Australian companies unprepared for GDPR data regime

When the European Union’s General Data Protection Regulation (GDPR) comes into force on 25 May 2018, it represents the most comprehensive update to global data protection regulations in decades. Despite this regulation coming into force in under three months, reports have shown that many companies, particularly outside of Europe, are not well enough prepared for the profound ramifications the GDPR brings.

According to professional services firm, Ernst & Young’s, Global Forensic Data Analytics Survey, released last month, very few companies globally are as prepared as they should be for GDPR.

When asked to describe their company’s current status with respect to complying with GDPR, only 33 percent of the 745 executives (from 19 countries) surveyed said that they have a plan, while 39 percent said that they are not familiar with the GDPR at all. The survey found that only 13 percent of respondent companies across the Americas and only 12 percent in Asia-Pacific, including Australia, have a compliance plan that addresses the GDPR.

“Although the EU developed the rules, Asia Pacific businesses are likely to need to meet the GDPR’s regulations if they have a presence, offer goods or services or monitor individuals’ behaviours in the EU,” says Sasha Kalb, vice president of compliance in Asia Pacific for American Express Global Business Travel (GBT) .

The aim of the GDPR is to ensure businesses are transparent about, and accountable for, how they handle individuals’ information. It touches all aspects of business and has the potential to impose strict sanctions on businesses. These include fines of up to £20 million or 4 percent of global turnover, whichever is higher.

The GDPR goes much further than many existing national privacy laws. For example, Australia’s privacy laws apply only to businesses with annual turnover of more than AU$3 million. In contrast, the GDPR applies to businesses of any size.

In order to comply with the GDPR, first it’s important to understand what personal data is. It includes things that would traditionally be understood as personal data, like names, passport numbers and dates of birth. But the GDPR clarifies that personal data also includes other information that allows companies to identify, locate, contact or single out an individual, including, unique identifiers such as IP addresses or mobile phone identifiers.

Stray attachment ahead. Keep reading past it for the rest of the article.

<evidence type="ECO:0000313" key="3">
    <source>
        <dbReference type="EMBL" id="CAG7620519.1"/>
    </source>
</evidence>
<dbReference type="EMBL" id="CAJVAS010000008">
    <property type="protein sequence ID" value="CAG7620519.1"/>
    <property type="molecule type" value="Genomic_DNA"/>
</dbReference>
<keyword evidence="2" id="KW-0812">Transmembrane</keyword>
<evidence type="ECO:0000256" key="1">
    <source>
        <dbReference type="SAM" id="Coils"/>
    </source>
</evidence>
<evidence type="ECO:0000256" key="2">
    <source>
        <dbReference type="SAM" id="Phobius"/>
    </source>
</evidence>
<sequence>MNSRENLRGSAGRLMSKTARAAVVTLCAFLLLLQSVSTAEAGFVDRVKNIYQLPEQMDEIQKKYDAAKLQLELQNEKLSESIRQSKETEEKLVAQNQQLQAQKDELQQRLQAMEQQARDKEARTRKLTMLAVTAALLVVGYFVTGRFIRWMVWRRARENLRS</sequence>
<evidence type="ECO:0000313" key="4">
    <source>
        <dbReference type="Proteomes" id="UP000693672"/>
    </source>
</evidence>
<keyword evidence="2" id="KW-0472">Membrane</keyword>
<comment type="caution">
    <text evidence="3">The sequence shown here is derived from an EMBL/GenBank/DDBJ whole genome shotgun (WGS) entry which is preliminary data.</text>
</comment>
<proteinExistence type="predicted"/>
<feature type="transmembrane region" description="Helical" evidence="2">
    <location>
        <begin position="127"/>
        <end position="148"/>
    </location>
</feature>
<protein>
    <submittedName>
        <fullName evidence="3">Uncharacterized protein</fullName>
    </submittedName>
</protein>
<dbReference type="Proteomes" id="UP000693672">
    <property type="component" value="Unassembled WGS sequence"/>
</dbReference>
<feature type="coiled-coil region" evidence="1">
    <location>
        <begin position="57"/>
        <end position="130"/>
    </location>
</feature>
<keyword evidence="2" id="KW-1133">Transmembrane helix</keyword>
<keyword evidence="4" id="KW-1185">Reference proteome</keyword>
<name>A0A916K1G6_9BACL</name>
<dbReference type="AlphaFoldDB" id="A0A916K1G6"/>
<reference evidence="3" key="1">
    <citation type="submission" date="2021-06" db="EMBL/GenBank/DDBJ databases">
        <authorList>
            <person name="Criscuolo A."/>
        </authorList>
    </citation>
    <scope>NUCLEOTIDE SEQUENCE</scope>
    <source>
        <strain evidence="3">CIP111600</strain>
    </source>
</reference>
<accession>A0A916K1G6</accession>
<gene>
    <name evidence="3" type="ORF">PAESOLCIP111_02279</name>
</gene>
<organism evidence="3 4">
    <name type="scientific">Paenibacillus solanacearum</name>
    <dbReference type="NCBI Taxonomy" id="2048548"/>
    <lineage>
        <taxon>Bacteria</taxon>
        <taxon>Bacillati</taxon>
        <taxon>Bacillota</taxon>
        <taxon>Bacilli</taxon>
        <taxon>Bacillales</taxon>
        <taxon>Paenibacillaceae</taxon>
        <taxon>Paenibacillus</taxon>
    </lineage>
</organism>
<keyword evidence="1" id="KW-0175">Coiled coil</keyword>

Ernst & Young’s survey found that the most prevalent increases in concern over data risk are in the following four areas:

  1. Data protection and data privacy compliance
  2. Cyber breach and insider threat
  3. Industry-specific regulations
  4. Regulatory response

Respondents reported that spending on Forensic Data Analysis (FDA) has increased substantially. The average annual spend per respondent is 51% higher than what was reported in 2016. Companies with annual revenue of more than US$5b reported the highest spending, with 26% of respondents spending US$1m or more.

For its third biennial survey, E&Y asked respondents questions about robotic process automation tools for the first time and learned that 14% are currently using them to manage legal, compliance and fraud risks. Further, 39% of respondents reported that they are likely to adopt robotic process automation within the next year. In addition, 38% plan to adopt artificial intelligence.

It also found that with the better adoption of advanced FDA technologies, many companies have shown improvements in the inclusion of a wide range of data sources, both structured and unstructured.

“While unstructured data is not as widely used by companies as structured data, its use still has increased significantly since our 2014 survey when almost half of the unstructured data sources had an inclusion rate below 40%. In this year’s survey, the inclusion rate for unstructured data sources is above 40% across the board. This indicates that companies are investing in the technical capabilities for collecting and processing unstructured data, which often provides context and meaning to structured data.”

The full Global Forensic Data Analytics Survey 2018 is available HERE